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Watersheds Messenger     Summer 2007     Vol. XVI, No. 2     PDF ISSUE

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Burn Bandwidth Not Oil

By Brian Ertz

The internet has transformed the way that people interact and communicate. With a few clicks, anyone in the world can access information pertinent to almost any question they have. Blogging has brought a more responsive and interactive form of media that has enticed people to discuss, argue, and contribute to stories in a way that has profoundly influenced the mainstream media and thus public-opinion at large. One result of these online forums has been the congregation of like-minded virtual communities of people. Most of these people, for any number of reasons, find the main-stream media unresponsive to their concerns and lets be honest, who wouldnt?

Conservationists are no exception. Internet technology has revolutionized the ability of conservationists to communicate amongst each-other and amongst their members. RangeNet, Western Watersheds Project The Blog, Ralph Maughans Wildlife News, Wild Again!! - Sinapus weblog - and so many more are all examples of how conservationists are able to ensure their members, and members of the community at large, have a uniquely responsive media outlet and forum for communication. RangeNets Myspace profile has grown a network of over 5,600 friends who are now within the conscientious network of RangeNets Larry Walker. Weblogs, listservers, and other online forums have been very successful at generating loyal networks of people who are motivated to learn and excited to toss their ideas into the fray.

Western Watersheds Project is well known for its vital contribution to public-oversight. Frequently, agencies will think twice about undertaking actions without the public-interest in mind knowing that Western Watersheds Project is looking over their shoulder. What if we could wield the cohesion and organization we already practice online more directly toward that end?

Now imagine for a moment a nearly empty public hearing in Wells, Nevada; a couple of cowboys are sitting up front as some college kid walks through the door, pulls out a camera, a laptop, and a cord. Within ten minutes the agency personnel are sitting back in their chairs watching a live projected image of Jon Marvel warning against an ill-advised chaining of hundreds/thousands of acres of Pinyon Pines all for the almighty cow. A few minutes later John Carter is in real-time giving one of his acclaimed power-point presentations citing real science. Whereas before agency folk might have been able to close up shop early, now they will be forced to burn every last minute watching and listening to a sophisticated demonstration of conservationists who care.

Or think of another FWS public-hearing to delist an iconic species such as wolves in the Rocky Mountains. There are innumerable supporters of wolves who have signed the online petitions, written public comments, and perhaps posted beautiful pictures of wolves on their Myspace profiles. Unable for one reason or another to fly to Boise, Idaho to demonstrate their solidarity, these folks are geographically disenfranchised. The internet can give anyone who cares the opportunity to become participant activists to have the decision makers listen to what they value. With a couple of clicks these activists will find themselves on a blog encouraging them to post a comment to be potentially read at the hearing or if they have a webcam, projected. Every comment on the blog is rated by the very participants who visit the site. Those with the highest ratings will be read as a public comment at the hearing and webcast live. Tune-in to see if your comment will be read!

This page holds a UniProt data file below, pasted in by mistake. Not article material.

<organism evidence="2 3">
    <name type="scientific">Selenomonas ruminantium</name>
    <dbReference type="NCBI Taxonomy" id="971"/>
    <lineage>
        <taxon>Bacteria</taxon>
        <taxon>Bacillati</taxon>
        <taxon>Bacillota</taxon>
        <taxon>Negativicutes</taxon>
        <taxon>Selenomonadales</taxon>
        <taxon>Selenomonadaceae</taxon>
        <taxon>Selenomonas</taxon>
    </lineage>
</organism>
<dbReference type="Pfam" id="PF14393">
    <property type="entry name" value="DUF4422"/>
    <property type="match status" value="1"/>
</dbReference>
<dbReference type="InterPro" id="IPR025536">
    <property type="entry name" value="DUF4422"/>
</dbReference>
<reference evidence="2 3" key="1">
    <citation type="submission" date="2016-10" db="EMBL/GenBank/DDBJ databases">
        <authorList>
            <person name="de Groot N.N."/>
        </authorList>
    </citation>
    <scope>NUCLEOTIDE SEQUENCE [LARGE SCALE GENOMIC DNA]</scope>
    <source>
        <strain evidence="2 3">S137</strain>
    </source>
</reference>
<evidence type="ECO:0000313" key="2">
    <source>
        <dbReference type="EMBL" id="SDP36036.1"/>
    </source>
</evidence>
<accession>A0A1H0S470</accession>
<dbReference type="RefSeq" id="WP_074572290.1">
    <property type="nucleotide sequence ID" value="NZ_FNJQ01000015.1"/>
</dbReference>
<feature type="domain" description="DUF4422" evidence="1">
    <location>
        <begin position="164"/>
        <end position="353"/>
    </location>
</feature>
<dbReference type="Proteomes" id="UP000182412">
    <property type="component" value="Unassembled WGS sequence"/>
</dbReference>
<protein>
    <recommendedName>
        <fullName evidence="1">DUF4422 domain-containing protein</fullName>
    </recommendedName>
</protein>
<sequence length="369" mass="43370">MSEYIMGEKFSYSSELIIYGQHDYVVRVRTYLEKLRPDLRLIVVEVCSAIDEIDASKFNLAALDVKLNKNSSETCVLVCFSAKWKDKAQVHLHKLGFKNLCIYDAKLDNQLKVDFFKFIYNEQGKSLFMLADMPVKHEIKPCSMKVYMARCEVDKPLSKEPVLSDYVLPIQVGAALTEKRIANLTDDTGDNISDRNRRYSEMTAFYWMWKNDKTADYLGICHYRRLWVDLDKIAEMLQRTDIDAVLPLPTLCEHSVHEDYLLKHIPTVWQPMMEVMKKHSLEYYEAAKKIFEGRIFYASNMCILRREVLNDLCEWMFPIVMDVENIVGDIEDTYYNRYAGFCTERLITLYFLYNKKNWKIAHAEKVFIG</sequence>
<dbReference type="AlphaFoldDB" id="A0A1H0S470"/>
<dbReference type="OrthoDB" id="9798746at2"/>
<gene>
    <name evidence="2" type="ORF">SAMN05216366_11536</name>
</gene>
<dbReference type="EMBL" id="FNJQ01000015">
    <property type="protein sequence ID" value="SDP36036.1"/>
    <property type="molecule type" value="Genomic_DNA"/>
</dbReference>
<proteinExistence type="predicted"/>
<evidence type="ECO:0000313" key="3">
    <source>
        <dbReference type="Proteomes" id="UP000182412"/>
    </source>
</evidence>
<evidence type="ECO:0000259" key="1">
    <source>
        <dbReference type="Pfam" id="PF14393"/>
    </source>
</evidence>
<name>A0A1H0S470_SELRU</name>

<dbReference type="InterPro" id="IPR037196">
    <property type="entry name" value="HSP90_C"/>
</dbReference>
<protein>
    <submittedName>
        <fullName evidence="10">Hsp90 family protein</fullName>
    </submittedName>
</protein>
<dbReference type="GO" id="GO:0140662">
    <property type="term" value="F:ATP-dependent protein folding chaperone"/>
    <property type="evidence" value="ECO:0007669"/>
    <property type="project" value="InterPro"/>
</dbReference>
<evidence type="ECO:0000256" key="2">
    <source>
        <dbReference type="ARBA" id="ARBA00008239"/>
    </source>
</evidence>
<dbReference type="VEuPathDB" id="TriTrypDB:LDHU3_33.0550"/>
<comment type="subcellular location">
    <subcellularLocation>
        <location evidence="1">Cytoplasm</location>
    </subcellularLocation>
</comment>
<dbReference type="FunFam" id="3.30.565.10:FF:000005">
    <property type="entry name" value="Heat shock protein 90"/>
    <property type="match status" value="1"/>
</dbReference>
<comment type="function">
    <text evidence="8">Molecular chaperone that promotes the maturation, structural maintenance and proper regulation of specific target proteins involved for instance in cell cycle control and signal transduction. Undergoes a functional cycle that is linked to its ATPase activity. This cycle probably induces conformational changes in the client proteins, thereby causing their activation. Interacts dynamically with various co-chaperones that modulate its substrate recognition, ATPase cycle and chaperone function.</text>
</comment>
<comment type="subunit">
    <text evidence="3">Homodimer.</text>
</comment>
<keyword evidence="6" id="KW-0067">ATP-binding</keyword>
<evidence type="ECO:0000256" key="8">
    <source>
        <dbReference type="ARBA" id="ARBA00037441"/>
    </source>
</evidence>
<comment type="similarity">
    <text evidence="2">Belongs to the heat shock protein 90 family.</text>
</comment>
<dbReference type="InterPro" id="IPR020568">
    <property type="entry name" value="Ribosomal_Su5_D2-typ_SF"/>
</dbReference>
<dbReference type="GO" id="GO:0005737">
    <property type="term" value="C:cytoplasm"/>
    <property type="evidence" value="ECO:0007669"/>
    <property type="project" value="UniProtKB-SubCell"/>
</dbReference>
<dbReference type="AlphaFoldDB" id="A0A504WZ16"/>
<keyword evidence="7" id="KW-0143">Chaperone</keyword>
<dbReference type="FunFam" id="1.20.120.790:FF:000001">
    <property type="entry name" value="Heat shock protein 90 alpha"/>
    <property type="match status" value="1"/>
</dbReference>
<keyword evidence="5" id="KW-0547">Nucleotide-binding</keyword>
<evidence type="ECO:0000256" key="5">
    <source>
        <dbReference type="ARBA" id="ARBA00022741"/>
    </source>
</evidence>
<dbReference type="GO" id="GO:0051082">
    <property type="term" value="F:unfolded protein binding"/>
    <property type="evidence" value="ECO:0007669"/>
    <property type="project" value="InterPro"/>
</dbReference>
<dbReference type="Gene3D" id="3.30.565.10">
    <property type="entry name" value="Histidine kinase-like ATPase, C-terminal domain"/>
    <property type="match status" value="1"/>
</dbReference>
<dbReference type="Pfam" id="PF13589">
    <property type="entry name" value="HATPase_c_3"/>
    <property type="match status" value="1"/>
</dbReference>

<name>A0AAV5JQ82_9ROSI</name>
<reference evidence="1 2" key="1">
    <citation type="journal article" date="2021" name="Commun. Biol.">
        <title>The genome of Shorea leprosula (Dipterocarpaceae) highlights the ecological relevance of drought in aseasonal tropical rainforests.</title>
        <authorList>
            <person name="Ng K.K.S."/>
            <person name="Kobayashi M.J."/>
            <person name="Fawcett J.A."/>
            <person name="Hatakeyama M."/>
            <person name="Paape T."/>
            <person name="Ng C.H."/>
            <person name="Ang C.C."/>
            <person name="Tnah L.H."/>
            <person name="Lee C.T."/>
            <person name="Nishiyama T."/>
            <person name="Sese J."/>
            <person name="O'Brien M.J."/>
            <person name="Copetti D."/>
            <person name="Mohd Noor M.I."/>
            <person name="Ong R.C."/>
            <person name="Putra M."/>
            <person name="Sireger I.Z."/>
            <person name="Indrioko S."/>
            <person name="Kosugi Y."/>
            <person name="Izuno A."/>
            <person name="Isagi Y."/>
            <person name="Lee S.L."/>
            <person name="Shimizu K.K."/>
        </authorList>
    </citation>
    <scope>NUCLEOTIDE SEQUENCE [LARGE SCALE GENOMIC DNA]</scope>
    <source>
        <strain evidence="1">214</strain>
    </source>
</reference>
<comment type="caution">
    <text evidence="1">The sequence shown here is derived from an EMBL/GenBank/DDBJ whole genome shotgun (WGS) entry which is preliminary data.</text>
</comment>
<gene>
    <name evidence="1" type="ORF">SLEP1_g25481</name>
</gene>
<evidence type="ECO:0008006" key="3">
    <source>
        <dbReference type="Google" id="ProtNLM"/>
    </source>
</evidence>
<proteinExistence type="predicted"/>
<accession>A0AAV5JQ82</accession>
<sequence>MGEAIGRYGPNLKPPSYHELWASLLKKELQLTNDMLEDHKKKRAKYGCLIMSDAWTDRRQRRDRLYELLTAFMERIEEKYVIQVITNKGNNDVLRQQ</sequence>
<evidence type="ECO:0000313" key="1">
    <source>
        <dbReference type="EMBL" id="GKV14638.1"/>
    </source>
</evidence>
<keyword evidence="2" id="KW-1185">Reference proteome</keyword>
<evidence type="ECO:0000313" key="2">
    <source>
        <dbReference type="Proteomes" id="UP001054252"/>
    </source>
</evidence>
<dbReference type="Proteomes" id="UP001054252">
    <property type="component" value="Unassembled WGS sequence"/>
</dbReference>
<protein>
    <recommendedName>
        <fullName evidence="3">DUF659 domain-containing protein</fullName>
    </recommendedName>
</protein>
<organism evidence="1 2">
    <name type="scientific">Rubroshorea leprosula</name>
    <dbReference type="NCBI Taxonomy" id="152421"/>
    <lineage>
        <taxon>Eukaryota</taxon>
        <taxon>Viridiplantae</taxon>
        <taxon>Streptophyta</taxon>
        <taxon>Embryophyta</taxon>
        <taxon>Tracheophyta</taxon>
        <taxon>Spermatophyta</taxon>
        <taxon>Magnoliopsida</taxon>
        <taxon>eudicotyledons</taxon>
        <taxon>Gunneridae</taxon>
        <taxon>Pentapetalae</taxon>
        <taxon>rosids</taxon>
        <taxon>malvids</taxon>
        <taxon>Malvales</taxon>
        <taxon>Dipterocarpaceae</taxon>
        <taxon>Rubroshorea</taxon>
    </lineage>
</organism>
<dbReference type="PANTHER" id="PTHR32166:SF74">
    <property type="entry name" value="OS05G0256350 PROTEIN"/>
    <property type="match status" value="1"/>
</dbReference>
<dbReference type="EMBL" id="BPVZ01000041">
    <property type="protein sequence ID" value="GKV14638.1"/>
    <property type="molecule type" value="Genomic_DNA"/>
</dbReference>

Sound like a bundle of bells & whistles, like its too complicated or expensive? Consider this: On March 6, at the FWS public hearing to delist wolves, Western Watersheds Project took its first step toward adding to its list of pioneering accomplishments. With nothing more than a handicam, a laptop, and a wireless internet connection, Western Watersheds webcasted the hearing live. This first test-run over-came nearly all of the logistical hurdles to bringing anyone with a computer and a high-speed internet connection into a public hearing, and in effect, forcing Ed Bangs et al to more generally confront a sophisticated and organized public whos interests they are supposed to preserve and represent.

If the conservation community is to project organized public-oversight, if it is to break down the excuse that participation is geographically inaccessible, stay one step ahead of its adversaries, or attempt to grab hold and lead emerging, sympathetic online communities; it is time to more dynamically utilize the unprecedented democratizing force of the internet. This forum has far more potential than to serve as a billboard, an e-mail, or a petition. We can build online portals which will give concerned citizens/activists actionable access to the few remaining open forums of government left.

Thanks to the participation, support, and encouragement of Jon Marvel, Katie Fite, Ralph Maughan, Rick Hobson, Larry Walker etc. Western Watersheds Project continues to pursue innovative strategies which enhance public-oversight and keep agencies and public-lands abusers scrambling for cover.

Brian Ertz attends Boise State University He lives in Boise, Idaho.

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